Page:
Ether thieves take advantage of this fundamental misconfiguration in Ether wallets, but users can easily protect their funds by simply not connecting their wallets to the internet.

In general, operating behind a firewall is one of the best ways to prevent the exposure of sensitive information. Additionally, it’s helpful to follow news sources that regularly post about applications you use. Security issues involving widely-used technologies will appear in the news, but cryptocurrency client vulnerabilities are largely discussed on specialized, niche platforms. On Reddit, there is extensive conversation about the JSON-RPC interface vulnerability for Ethereum clients that dates back to 2016. Recent exploitation of this weakness demonstrates that many Ether investors were totally disconnected from relevant, security conversations. Communication with relevant communities is necessary to protect yourself from cyber threats.


Port 8545 was one of the top 20 most accessed ports in June 2018. Turns out, it’s the default listening port for Ethereum clients when the JSON-RPC service is enabled. Attackers have been scanning the port for unconfigured JSON-RPCs, then using the exposed interfaces to access sensitive miner information and wallet details. Most Ethereum clients (including Geth) disable RPC by default. Unfortunately, Ethereum clients that activate JSON-RPC and connect their wallets to the internet, essentially exposed their miner information and Ether wallets to anyone scanning port 8545.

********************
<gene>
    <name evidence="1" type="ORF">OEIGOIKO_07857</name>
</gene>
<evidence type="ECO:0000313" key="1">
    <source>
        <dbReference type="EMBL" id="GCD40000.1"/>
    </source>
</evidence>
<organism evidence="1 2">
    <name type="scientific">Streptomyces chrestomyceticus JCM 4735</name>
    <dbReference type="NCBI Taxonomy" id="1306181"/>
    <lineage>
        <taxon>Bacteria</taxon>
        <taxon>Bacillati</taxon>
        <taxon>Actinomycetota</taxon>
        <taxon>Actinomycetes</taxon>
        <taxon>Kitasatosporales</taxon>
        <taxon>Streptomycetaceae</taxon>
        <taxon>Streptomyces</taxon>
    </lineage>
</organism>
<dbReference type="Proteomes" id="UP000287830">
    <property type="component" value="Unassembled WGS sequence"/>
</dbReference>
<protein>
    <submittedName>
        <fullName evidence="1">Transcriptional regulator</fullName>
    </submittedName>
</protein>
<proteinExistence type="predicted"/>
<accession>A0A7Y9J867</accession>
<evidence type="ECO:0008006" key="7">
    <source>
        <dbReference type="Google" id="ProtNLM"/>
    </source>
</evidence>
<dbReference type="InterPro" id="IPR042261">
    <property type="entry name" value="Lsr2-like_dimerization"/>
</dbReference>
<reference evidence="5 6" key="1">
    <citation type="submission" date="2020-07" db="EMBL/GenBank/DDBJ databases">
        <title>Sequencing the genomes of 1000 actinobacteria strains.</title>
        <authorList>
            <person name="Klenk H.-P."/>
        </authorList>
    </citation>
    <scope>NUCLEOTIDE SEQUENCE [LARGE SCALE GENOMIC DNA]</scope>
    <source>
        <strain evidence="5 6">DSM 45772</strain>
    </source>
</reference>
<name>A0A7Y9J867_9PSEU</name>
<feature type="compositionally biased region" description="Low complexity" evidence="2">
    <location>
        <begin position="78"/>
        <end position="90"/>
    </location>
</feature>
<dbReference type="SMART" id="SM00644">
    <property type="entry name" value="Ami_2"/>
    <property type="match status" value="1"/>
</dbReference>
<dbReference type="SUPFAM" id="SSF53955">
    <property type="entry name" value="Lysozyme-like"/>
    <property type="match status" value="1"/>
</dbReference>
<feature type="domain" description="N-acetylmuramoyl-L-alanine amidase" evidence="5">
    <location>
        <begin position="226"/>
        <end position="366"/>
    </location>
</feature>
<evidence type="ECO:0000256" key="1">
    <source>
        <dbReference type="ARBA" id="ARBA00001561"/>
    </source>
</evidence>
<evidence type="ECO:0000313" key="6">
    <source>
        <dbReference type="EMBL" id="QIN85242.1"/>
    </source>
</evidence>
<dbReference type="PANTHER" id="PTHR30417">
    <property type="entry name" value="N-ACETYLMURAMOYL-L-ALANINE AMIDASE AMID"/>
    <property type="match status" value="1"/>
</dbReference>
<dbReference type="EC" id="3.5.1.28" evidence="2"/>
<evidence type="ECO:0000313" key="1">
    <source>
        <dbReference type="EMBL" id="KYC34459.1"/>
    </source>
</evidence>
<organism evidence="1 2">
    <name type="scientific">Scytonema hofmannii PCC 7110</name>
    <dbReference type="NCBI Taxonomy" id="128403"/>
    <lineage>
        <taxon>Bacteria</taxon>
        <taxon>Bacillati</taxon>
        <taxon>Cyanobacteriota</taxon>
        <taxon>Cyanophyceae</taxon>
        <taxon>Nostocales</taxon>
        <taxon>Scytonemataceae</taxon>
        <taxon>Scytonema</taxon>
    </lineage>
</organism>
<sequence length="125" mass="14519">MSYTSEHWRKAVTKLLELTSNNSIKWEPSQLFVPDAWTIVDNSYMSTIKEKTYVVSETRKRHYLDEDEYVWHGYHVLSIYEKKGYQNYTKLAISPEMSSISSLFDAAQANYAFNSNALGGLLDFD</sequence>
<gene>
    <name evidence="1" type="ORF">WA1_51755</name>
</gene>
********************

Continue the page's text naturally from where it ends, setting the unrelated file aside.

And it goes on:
Interested in more security research on blockchain?
Check out "Off the Chain! A Research Paper Observing Bitcoin Nodes on the Public Internet."

Read the free report


“Ethereum Account 0x957cD4Ff9b3894FC78b5134A8DC72b032fFbC464.”

“Experts warn hackers have already stolen over $20 million from Ethereum clients exposing interface on port 8545.” Pierluigi Paganini, June 10, 2018.

“Hackers Scoop $20 Million in ETH From Exposed Ethereum Nodes.” Sam Town, June 13, 2018.

“Hackers Stole Over $20 Million in Ethereum from Insecurely Configured Clients.” Wang Wei, June 10, 2018.

“$20 Million Ether Hacked From Poorly Configured Ethereum Apps.” Osato Avan-Nomayo, June 12, 2018.